In practice, whenever the necessary code coverage of 100% cannot be reached with normal test cases, fault injections are applied manually by adding testing code or code replacements using compiler macros, by replacing functions (stubbing) or by changing variable values using debug tools. These methods have the disadvantage that they need to be done either manually or that the instrumentation of the source code remains in place within production code. The test engineer is usually the first to realise the need for a fault injection. If the code needs to be changed, all necessary approvals of software development according to safety standards need to be performed again. Such an iteration highly increases development time and cost.

In TESSY 4.1, however, fault injection is automated and does not remain in the source program. The error injections are defined directly in the flow chart of the function within the TESSY environment.

Test cases with automated fault injection have a special flag and will be documented within the test report. When all test cases are executed, these special test cases can be included or excluded from the test execution. All fault injections are conveniently stored and managed in TESSY. This means fault injections can be assigned to one or more test cases in a user-friendly way and will be effective at the desired location even after source code changes when doing regression testing.

The automated fault injection will be shown in the new TESSY version 4.1 at embedded world 2018 in February

Wireless sensor hub evaluation kit for real time data in the IoT and Smart Home

By Nick Flaherty

Integrated Device Technology (IDT) has launched an evaluation kit for its wireless sensor hub which allows product designers and engineers to connect high-performance humidity, temperature and flow sensors in their latest industrial IoT, smart home, connected appliances, fluid metering and control and environmental monitoring applications.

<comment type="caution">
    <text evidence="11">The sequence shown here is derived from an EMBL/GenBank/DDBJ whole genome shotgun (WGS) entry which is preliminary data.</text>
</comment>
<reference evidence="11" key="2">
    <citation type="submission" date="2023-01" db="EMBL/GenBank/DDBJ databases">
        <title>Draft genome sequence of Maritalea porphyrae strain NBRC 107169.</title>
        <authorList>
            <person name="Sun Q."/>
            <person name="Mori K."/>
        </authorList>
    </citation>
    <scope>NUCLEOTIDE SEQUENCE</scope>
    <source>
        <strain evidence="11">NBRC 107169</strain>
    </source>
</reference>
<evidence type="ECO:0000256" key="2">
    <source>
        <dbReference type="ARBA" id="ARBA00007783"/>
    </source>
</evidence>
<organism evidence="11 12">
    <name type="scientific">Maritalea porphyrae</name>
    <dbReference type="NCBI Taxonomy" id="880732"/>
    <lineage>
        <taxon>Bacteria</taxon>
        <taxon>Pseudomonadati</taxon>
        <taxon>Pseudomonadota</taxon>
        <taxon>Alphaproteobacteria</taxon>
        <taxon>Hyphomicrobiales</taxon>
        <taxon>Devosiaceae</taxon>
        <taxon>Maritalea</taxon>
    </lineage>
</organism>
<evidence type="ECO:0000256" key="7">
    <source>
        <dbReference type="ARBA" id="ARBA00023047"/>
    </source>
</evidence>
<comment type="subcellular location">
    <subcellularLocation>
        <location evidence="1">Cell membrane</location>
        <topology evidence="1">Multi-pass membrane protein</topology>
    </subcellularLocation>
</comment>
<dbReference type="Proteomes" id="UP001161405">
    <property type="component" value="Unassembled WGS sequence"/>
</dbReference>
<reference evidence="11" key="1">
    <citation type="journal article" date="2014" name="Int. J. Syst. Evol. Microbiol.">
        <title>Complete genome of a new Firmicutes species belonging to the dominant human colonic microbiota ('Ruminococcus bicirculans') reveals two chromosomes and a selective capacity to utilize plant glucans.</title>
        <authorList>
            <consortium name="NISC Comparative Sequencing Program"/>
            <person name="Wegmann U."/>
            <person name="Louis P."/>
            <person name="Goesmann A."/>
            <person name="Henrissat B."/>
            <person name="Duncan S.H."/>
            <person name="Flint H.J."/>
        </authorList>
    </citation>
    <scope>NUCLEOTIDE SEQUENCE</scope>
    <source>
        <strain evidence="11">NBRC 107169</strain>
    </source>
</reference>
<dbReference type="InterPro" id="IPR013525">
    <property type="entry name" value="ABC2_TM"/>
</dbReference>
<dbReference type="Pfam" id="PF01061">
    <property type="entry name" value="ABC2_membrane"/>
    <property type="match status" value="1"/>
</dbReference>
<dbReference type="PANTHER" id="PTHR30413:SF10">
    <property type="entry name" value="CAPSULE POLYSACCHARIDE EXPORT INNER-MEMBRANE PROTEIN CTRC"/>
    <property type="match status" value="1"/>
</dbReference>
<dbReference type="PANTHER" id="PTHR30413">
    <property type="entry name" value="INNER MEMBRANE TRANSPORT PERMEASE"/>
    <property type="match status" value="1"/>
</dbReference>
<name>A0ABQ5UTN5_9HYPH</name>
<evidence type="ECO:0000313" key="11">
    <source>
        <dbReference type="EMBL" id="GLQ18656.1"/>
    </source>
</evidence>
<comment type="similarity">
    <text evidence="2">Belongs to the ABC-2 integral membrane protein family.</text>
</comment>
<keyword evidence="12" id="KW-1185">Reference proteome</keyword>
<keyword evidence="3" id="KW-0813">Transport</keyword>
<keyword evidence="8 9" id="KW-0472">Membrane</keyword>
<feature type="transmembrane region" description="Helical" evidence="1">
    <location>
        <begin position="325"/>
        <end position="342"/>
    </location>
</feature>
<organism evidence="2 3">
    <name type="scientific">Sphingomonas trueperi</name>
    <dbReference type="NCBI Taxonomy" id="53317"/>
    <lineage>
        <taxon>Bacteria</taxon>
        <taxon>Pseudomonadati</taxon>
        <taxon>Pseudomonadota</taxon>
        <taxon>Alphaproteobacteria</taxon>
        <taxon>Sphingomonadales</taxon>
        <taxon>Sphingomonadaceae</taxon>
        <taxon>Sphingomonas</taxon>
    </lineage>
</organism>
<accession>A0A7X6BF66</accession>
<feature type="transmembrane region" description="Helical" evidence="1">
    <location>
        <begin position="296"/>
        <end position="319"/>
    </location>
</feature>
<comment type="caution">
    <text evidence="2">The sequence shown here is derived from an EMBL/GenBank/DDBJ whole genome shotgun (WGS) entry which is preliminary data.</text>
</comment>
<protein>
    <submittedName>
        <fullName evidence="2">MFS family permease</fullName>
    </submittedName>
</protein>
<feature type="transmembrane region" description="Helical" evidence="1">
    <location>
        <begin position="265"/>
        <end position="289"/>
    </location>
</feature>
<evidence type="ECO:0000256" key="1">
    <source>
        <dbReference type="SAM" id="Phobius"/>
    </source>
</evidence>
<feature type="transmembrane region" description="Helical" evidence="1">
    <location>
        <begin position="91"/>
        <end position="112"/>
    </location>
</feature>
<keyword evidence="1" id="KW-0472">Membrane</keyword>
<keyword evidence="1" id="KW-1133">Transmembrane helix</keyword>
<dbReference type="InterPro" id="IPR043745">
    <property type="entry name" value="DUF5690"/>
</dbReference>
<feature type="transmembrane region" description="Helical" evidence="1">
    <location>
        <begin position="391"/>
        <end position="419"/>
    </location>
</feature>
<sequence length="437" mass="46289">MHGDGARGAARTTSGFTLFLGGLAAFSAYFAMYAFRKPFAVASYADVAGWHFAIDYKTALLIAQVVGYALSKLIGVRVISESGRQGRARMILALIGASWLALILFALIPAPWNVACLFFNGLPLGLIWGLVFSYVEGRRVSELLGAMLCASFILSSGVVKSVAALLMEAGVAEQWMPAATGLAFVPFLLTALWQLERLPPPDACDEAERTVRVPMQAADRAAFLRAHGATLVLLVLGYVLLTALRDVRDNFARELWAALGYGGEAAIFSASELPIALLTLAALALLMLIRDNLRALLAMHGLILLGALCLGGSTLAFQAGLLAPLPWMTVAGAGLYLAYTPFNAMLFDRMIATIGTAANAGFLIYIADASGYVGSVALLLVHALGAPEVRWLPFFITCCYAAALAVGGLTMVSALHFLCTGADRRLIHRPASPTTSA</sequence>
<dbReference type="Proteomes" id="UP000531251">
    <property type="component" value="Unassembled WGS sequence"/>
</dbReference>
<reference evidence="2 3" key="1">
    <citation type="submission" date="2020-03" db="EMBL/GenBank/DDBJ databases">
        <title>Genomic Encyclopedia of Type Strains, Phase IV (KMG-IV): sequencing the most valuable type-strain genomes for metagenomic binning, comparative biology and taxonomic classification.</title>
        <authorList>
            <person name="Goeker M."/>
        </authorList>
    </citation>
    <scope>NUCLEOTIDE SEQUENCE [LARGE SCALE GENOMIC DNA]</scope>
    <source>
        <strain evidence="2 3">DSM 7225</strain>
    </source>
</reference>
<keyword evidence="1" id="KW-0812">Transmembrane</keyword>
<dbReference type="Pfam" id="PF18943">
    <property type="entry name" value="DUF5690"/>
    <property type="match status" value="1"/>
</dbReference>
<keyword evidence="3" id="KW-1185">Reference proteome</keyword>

The SDAWIR0x development environment integrates IDT's HS3001 humidity and temperature sensor, FS2012 flow sensor and ZWIR4512 6LoWPAN module and network stack in a single sensor module. The ZWIR4512 connects the environmental sensors via Wi-Fi to output the sensor data in real-time to a private network where it can be viewed on iOS or Android devices. Up to one hundred of these sensor modules can be connected to a single Wi-Fi hub; or thousands in a full mesh network. 

Over-The-Air (OTA) firmware updates simplify development and system updates after deployment. This flexible platform makes the SDAWIR0x ideal for a wide variety of connected devices requiring real-time temperature, humidity and flow data, such as smart thermostats, smart refrigerators, environmental weather stations, pumps and metering equipment and medical infusion pumps and CPAPs.

"The SDAWIR0x uniquely combines our 6LoWPAN solution – which is already proven in smart home and municipal lighting networks – with our royalty-free security stack and OTA update capabilities to provide engineers an industrial-strength development platform for a wide range of IoT, connected home, smart appliance and other applications," said Sailesh Chittipeddi, IDT's executive vice president for global operations and chief technology officer.